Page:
Next, we'll need to create a file that'll hold our SQL statements. This file has to be defined in the main package. For this, it is recommended to switch from Android view to Project view. Right-click the main package and create a directory named sqldelight, then add two other directories as so: sqldelight/com/czech/androidparty/cache. Right-click on the cache file and create a new .sq file as shown below.
Image description

I'll name mine AndroidPartyDB.sq.
Image description

Now that we have the .sq file that'll house our SQL statements, let's proceed to writing said statements in the file. The first statement in the SQL file creates a table. In the file we'll write the code below.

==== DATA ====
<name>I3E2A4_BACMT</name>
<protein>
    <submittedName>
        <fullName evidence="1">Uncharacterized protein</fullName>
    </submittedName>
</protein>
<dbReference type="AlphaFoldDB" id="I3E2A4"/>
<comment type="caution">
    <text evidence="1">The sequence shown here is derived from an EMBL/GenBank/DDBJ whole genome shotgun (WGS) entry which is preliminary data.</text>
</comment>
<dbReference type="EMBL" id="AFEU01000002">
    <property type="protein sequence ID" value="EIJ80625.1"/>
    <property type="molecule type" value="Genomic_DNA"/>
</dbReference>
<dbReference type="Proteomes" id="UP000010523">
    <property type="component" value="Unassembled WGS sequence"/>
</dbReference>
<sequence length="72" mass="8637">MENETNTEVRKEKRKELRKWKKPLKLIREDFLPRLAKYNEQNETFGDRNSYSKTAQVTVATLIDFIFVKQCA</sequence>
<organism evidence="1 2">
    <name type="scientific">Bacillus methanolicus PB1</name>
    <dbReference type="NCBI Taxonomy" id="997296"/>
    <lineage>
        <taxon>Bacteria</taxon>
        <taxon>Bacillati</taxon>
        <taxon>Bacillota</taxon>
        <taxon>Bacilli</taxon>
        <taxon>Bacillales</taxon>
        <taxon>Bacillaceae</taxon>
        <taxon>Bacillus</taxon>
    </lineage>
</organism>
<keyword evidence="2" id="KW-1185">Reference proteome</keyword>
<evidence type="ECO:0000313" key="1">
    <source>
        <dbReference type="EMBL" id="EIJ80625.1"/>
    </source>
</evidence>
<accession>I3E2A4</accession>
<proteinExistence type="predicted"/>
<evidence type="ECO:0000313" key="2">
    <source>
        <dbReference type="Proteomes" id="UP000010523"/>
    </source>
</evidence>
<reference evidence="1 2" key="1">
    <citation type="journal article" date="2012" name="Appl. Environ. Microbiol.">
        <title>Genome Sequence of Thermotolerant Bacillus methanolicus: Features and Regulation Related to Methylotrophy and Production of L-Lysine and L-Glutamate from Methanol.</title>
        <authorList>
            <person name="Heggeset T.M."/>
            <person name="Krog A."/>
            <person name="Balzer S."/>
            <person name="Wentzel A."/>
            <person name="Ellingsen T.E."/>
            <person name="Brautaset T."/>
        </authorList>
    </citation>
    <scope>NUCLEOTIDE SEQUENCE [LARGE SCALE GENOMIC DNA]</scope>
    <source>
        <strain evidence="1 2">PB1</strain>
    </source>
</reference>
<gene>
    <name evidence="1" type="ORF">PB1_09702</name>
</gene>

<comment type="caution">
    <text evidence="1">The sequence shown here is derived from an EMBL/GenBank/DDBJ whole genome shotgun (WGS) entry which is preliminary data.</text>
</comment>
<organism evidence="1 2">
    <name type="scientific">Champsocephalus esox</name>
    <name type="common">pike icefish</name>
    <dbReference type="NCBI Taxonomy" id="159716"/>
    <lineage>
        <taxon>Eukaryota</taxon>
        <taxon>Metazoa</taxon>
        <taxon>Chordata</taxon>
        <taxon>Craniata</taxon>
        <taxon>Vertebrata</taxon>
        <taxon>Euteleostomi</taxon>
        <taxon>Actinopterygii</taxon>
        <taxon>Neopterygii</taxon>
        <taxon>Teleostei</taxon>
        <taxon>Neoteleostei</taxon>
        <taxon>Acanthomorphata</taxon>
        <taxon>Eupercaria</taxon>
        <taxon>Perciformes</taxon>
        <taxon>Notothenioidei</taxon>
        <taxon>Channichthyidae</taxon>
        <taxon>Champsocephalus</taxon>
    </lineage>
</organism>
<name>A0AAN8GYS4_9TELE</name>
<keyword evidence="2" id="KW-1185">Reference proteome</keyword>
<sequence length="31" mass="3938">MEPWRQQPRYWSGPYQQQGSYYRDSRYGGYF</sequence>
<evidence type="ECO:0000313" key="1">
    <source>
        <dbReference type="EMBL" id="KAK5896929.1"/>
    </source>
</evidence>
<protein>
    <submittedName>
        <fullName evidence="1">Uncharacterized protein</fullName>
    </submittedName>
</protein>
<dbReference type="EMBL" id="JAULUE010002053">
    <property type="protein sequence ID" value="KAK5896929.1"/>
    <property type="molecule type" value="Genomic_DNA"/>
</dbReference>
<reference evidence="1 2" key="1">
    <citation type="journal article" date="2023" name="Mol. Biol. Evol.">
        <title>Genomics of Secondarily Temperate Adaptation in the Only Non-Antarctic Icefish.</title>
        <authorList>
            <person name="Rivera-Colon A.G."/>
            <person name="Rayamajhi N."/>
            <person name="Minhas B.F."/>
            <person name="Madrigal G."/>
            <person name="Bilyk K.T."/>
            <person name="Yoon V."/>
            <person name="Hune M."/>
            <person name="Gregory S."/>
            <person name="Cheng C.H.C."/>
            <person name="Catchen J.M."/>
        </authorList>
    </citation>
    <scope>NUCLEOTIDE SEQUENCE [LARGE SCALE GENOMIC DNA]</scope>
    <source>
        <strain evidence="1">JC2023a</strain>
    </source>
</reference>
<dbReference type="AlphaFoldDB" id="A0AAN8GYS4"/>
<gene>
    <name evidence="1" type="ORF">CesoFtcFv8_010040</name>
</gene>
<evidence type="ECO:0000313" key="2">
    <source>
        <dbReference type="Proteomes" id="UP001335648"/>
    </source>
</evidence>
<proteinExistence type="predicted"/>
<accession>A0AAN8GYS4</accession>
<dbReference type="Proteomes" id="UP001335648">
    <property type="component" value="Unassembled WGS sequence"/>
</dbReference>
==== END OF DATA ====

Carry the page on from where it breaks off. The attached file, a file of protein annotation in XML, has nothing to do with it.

CREATE TABLE Data_Entity(
    distance INTEGER NOT NULL PRIMARY KEY,
    name TEXT NOT NULL
);
Enter fullscreen mode Exit fullscreen mode

_NB: The PRIMARY KEY constraint uniquely identifies each record in a table. Primary keys must contain UNIQUE values, and cannot contain NULL values. A table can have only ONE primary key; every table can have (but does not have to) a primary key._

SQLDelight will generate a Data_Entity data class which represents our table and a Database class with a Schema object which we will use to create the database and run statements on it. In the spirit of clean code, we will be creating an instance of the Schema object and using it to create our database in separate classes. This is also because we want to provide our database in a module using Hilt (for dependency injection). Let's write some code!